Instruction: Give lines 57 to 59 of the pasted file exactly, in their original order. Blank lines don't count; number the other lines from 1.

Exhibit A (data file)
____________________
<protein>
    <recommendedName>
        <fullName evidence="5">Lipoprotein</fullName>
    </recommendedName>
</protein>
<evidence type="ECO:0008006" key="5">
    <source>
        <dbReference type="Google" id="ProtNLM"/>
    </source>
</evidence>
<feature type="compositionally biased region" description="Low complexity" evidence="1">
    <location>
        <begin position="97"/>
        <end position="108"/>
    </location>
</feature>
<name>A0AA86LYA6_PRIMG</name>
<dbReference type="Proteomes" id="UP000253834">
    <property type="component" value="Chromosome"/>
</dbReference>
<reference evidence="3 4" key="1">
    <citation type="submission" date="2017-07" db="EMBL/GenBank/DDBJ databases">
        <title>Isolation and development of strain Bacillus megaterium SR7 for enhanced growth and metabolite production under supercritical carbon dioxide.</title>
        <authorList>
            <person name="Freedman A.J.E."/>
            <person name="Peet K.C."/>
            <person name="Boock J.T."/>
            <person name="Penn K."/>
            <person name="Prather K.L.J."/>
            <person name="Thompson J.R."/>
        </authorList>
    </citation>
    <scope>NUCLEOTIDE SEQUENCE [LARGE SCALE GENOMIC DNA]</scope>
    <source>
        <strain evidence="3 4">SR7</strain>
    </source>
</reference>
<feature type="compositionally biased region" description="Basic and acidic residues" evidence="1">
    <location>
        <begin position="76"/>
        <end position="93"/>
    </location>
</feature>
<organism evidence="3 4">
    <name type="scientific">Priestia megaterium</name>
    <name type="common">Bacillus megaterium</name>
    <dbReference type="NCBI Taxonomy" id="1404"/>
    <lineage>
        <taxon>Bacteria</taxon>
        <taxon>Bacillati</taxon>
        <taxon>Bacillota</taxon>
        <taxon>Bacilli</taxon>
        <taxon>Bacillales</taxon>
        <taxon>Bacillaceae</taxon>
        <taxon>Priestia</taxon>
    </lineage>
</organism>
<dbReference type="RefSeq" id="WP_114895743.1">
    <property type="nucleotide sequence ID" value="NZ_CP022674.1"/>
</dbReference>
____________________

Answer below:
</organism>
<dbReference type="RefSeq" id="WP_114895743.1">
    <property type="nucleotide sequence ID" value="NZ_CP022674.1"/>